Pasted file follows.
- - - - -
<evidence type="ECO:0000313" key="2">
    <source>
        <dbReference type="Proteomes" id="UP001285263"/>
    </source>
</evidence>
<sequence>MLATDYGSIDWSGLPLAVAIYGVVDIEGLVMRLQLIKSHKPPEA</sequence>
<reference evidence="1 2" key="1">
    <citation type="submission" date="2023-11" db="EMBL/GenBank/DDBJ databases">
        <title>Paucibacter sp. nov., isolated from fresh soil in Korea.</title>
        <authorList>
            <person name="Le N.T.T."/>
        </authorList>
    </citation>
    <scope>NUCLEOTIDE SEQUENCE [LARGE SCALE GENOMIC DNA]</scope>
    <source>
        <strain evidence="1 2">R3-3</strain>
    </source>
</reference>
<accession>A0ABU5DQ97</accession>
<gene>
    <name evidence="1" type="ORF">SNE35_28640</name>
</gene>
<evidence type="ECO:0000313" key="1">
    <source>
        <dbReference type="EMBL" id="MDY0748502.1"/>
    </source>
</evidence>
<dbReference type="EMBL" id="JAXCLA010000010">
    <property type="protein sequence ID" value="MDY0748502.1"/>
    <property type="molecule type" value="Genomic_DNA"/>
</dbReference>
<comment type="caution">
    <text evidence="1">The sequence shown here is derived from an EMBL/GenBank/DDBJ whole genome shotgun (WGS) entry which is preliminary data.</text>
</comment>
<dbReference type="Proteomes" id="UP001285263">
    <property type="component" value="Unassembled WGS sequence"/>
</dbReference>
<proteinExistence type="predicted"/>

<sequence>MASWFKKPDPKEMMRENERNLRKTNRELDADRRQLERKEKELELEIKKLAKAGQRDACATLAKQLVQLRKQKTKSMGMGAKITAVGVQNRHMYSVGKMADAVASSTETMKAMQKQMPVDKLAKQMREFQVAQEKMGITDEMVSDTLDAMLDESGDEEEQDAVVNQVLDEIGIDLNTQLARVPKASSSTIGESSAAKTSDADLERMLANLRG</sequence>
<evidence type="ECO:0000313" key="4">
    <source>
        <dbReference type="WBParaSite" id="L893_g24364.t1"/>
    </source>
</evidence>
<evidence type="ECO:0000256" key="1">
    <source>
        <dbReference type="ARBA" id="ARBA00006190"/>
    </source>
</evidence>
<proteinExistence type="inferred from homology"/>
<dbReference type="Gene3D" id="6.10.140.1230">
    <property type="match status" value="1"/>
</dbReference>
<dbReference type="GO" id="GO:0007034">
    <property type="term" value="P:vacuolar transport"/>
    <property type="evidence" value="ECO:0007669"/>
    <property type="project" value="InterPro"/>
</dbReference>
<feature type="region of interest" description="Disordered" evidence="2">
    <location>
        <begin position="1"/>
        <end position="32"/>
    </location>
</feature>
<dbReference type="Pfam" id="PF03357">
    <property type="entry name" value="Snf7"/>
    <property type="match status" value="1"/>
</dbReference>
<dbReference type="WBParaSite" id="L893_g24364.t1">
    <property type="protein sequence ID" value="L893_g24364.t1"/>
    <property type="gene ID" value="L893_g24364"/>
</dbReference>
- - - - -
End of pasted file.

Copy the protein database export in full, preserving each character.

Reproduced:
<evidence type="ECO:0000313" key="2">
    <source>
        <dbReference type="Proteomes" id="UP001285263"/>
    </source>
</evidence>
<sequence>MLATDYGSIDWSGLPLAVAIYGVVDIEGLVMRLQLIKSHKPPEA</sequence>
<reference evidence="1 2" key="1">
    <citation type="submission" date="2023-11" db="EMBL/GenBank/DDBJ databases">
        <title>Paucibacter sp. nov., isolated from fresh soil in Korea.</title>
        <authorList>
            <person name="Le N.T.T."/>
        </authorList>
    </citation>
    <scope>NUCLEOTIDE SEQUENCE [LARGE SCALE GENOMIC DNA]</scope>
    <source>
        <strain evidence="1 2">R3-3</strain>
    </source>
</reference>
<accession>A0ABU5DQ97</accession>
<gene>
    <name evidence="1" type="ORF">SNE35_28640</name>
</gene>
<evidence type="ECO:0000313" key="1">
    <source>
        <dbReference type="EMBL" id="MDY0748502.1"/>
    </source>
</evidence>
<dbReference type="EMBL" id="JAXCLA010000010">
    <property type="protein sequence ID" value="MDY0748502.1"/>
    <property type="molecule type" value="Genomic_DNA"/>
</dbReference>
<comment type="caution">
    <text evidence="1">The sequence shown here is derived from an EMBL/GenBank/DDBJ whole genome shotgun (WGS) entry which is preliminary data.</text>
</comment>
<dbReference type="Proteomes" id="UP001285263">
    <property type="component" value="Unassembled WGS sequence"/>
</dbReference>
<proteinExistence type="predicted"/>

<sequence>MASWFKKPDPKEMMRENERNLRKTNRELDADRRQLERKEKELELEIKKLAKAGQRDACATLAKQLVQLRKQKTKSMGMGAKITAVGVQNRHMYSVGKMADAVASSTETMKAMQKQMPVDKLAKQMREFQVAQEKMGITDEMVSDTLDAMLDESGDEEEQDAVVNQVLDEIGIDLNTQLARVPKASSSTIGESSAAKTSDADLERMLANLRG</sequence>
<evidence type="ECO:0000313" key="4">
    <source>
        <dbReference type="WBParaSite" id="L893_g24364.t1"/>
    </source>
</evidence>
<evidence type="ECO:0000256" key="1">
    <source>
        <dbReference type="ARBA" id="ARBA00006190"/>
    </source>
</evidence>
<proteinExistence type="inferred from homology"/>
<dbReference type="Gene3D" id="6.10.140.1230">
    <property type="match status" value="1"/>
</dbReference>
<dbReference type="GO" id="GO:0007034">
    <property type="term" value="P:vacuolar transport"/>
    <property type="evidence" value="ECO:0007669"/>
    <property type="project" value="InterPro"/>
</dbReference>
<feature type="region of interest" description="Disordered" evidence="2">
    <location>
        <begin position="1"/>
        <end position="32"/>
    </location>
</feature>
<dbReference type="Pfam" id="PF03357">
    <property type="entry name" value="Snf7"/>
    <property type="match status" value="1"/>
</dbReference>
<dbReference type="WBParaSite" id="L893_g24364.t1">
    <property type="protein sequence ID" value="L893_g24364.t1"/>
    <property type="gene ID" value="L893_g24364"/>
</dbReference>